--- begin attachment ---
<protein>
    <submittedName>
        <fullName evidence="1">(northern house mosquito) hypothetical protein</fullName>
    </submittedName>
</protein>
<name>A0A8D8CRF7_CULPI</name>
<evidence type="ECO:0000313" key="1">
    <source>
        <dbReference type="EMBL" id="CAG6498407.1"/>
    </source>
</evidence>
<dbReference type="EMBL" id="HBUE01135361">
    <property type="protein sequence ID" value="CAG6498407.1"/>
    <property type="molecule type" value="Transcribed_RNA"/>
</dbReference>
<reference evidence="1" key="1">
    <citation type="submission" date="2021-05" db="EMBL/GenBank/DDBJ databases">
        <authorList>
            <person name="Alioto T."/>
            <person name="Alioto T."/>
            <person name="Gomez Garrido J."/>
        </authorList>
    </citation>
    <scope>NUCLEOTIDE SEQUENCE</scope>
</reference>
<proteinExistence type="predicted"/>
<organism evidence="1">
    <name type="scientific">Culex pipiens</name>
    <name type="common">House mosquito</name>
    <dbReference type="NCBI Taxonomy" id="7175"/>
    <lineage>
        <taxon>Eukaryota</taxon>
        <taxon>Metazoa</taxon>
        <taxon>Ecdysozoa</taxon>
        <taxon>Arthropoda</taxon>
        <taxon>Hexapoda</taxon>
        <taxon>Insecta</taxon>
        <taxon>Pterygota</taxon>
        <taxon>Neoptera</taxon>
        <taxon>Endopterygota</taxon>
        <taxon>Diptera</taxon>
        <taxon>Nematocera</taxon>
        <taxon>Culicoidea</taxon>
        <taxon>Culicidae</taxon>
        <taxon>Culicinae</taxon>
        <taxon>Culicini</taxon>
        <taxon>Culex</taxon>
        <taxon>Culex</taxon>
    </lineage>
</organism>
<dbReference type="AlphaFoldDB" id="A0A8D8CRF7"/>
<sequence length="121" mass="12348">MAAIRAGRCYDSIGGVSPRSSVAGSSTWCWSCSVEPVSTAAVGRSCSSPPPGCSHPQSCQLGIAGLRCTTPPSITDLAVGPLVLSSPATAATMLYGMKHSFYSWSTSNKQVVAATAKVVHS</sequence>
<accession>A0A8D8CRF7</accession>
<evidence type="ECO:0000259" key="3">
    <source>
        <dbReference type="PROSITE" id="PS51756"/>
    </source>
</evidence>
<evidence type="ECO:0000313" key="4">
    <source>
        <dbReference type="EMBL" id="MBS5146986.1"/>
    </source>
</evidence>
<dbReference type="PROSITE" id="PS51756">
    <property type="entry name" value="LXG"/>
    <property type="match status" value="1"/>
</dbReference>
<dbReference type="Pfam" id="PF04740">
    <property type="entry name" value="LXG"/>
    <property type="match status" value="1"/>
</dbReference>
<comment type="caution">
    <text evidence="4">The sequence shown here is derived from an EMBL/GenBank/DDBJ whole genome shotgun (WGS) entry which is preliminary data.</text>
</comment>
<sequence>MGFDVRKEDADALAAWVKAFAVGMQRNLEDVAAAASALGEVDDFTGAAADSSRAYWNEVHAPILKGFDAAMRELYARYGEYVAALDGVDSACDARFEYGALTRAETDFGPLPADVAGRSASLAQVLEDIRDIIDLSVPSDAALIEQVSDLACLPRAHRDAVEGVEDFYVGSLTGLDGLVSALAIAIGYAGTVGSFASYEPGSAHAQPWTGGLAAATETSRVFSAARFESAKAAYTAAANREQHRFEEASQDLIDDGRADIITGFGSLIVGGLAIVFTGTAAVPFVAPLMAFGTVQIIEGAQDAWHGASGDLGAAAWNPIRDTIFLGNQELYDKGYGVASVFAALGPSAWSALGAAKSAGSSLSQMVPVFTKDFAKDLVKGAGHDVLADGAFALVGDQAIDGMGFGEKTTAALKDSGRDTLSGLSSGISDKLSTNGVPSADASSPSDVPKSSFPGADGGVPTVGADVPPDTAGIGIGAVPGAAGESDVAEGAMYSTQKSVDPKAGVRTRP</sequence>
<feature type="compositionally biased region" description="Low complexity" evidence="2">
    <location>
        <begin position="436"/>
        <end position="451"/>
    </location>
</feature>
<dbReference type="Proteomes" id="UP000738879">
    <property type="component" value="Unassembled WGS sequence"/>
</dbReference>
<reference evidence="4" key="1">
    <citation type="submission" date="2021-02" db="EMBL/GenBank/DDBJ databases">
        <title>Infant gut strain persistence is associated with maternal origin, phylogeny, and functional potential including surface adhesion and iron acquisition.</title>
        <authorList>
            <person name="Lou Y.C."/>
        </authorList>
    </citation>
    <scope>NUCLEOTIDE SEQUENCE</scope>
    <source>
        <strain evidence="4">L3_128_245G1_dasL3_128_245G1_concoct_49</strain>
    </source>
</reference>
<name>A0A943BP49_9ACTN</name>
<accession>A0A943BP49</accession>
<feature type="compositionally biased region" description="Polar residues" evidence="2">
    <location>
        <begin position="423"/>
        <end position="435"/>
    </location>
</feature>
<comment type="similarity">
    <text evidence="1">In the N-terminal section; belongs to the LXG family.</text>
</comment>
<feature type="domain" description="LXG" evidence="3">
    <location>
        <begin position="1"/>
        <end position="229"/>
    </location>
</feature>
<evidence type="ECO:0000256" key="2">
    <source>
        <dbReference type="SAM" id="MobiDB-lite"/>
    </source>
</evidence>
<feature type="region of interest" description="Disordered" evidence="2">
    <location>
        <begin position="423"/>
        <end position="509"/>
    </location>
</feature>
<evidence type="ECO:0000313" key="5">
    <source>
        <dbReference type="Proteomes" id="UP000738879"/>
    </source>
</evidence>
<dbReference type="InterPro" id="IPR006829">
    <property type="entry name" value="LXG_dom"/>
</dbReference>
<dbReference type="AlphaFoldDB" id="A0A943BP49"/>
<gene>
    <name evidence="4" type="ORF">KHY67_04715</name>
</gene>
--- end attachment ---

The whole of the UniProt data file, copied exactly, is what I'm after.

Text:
<protein>
    <submittedName>
        <fullName evidence="1">(northern house mosquito) hypothetical protein</fullName>
    </submittedName>
</protein>
<name>A0A8D8CRF7_CULPI</name>
<evidence type="ECO:0000313" key="1">
    <source>
        <dbReference type="EMBL" id="CAG6498407.1"/>
    </source>
</evidence>
<dbReference type="EMBL" id="HBUE01135361">
    <property type="protein sequence ID" value="CAG6498407.1"/>
    <property type="molecule type" value="Transcribed_RNA"/>
</dbReference>
<reference evidence="1" key="1">
    <citation type="submission" date="2021-05" db="EMBL/GenBank/DDBJ databases">
        <authorList>
            <person name="Alioto T."/>
            <person name="Alioto T."/>
            <person name="Gomez Garrido J."/>
        </authorList>
    </citation>
    <scope>NUCLEOTIDE SEQUENCE</scope>
</reference>
<proteinExistence type="predicted"/>
<organism evidence="1">
    <name type="scientific">Culex pipiens</name>
    <name type="common">House mosquito</name>
    <dbReference type="NCBI Taxonomy" id="7175"/>
    <lineage>
        <taxon>Eukaryota</taxon>
        <taxon>Metazoa</taxon>
        <taxon>Ecdysozoa</taxon>
        <taxon>Arthropoda</taxon>
        <taxon>Hexapoda</taxon>
        <taxon>Insecta</taxon>
        <taxon>Pterygota</taxon>
        <taxon>Neoptera</taxon>
        <taxon>Endopterygota</taxon>
        <taxon>Diptera</taxon>
        <taxon>Nematocera</taxon>
        <taxon>Culicoidea</taxon>
        <taxon>Culicidae</taxon>
        <taxon>Culicinae</taxon>
        <taxon>Culicini</taxon>
        <taxon>Culex</taxon>
        <taxon>Culex</taxon>
    </lineage>
</organism>
<dbReference type="AlphaFoldDB" id="A0A8D8CRF7"/>
<sequence length="121" mass="12348">MAAIRAGRCYDSIGGVSPRSSVAGSSTWCWSCSVEPVSTAAVGRSCSSPPPGCSHPQSCQLGIAGLRCTTPPSITDLAVGPLVLSSPATAATMLYGMKHSFYSWSTSNKQVVAATAKVVHS</sequence>
<accession>A0A8D8CRF7</accession>
<evidence type="ECO:0000259" key="3">
    <source>
        <dbReference type="PROSITE" id="PS51756"/>
    </source>
</evidence>
<evidence type="ECO:0000313" key="4">
    <source>
        <dbReference type="EMBL" id="MBS5146986.1"/>
    </source>
</evidence>
<dbReference type="PROSITE" id="PS51756">
    <property type="entry name" value="LXG"/>
    <property type="match status" value="1"/>
</dbReference>
<dbReference type="Pfam" id="PF04740">
    <property type="entry name" value="LXG"/>
    <property type="match status" value="1"/>
</dbReference>
<comment type="caution">
    <text evidence="4">The sequence shown here is derived from an EMBL/GenBank/DDBJ whole genome shotgun (WGS) entry which is preliminary data.</text>
</comment>
<sequence>MGFDVRKEDADALAAWVKAFAVGMQRNLEDVAAAASALGEVDDFTGAAADSSRAYWNEVHAPILKGFDAAMRELYARYGEYVAALDGVDSACDARFEYGALTRAETDFGPLPADVAGRSASLAQVLEDIRDIIDLSVPSDAALIEQVSDLACLPRAHRDAVEGVEDFYVGSLTGLDGLVSALAIAIGYAGTVGSFASYEPGSAHAQPWTGGLAAATETSRVFSAARFESAKAAYTAAANREQHRFEEASQDLIDDGRADIITGFGSLIVGGLAIVFTGTAAVPFVAPLMAFGTVQIIEGAQDAWHGASGDLGAAAWNPIRDTIFLGNQELYDKGYGVASVFAALGPSAWSALGAAKSAGSSLSQMVPVFTKDFAKDLVKGAGHDVLADGAFALVGDQAIDGMGFGEKTTAALKDSGRDTLSGLSSGISDKLSTNGVPSADASSPSDVPKSSFPGADGGVPTVGADVPPDTAGIGIGAVPGAAGESDVAEGAMYSTQKSVDPKAGVRTRP</sequence>
<feature type="compositionally biased region" description="Low complexity" evidence="2">
    <location>
        <begin position="436"/>
        <end position="451"/>
    </location>
</feature>
<dbReference type="Proteomes" id="UP000738879">
    <property type="component" value="Unassembled WGS sequence"/>
</dbReference>
<reference evidence="4" key="1">
    <citation type="submission" date="2021-02" db="EMBL/GenBank/DDBJ databases">
        <title>Infant gut strain persistence is associated with maternal origin, phylogeny, and functional potential including surface adhesion and iron acquisition.</title>
        <authorList>
            <person name="Lou Y.C."/>
        </authorList>
    </citation>
    <scope>NUCLEOTIDE SEQUENCE</scope>
    <source>
        <strain evidence="4">L3_128_245G1_dasL3_128_245G1_concoct_49</strain>
    </source>
</reference>
<name>A0A943BP49_9ACTN</name>
<accession>A0A943BP49</accession>
<feature type="compositionally biased region" description="Polar residues" evidence="2">
    <location>
        <begin position="423"/>
        <end position="435"/>
    </location>
</feature>
<comment type="similarity">
    <text evidence="1">In the N-terminal section; belongs to the LXG family.</text>
</comment>
<feature type="domain" description="LXG" evidence="3">
    <location>
        <begin position="1"/>
        <end position="229"/>
    </location>
</feature>
<evidence type="ECO:0000256" key="2">
    <source>
        <dbReference type="SAM" id="MobiDB-lite"/>
    </source>
</evidence>
<feature type="region of interest" description="Disordered" evidence="2">
    <location>
        <begin position="423"/>
        <end position="509"/>
    </location>
</feature>
<evidence type="ECO:0000313" key="5">
    <source>
        <dbReference type="Proteomes" id="UP000738879"/>
    </source>
</evidence>
<dbReference type="InterPro" id="IPR006829">
    <property type="entry name" value="LXG_dom"/>
</dbReference>
<dbReference type="AlphaFoldDB" id="A0A943BP49"/>
<gene>
    <name evidence="4" type="ORF">KHY67_04715</name>
</gene>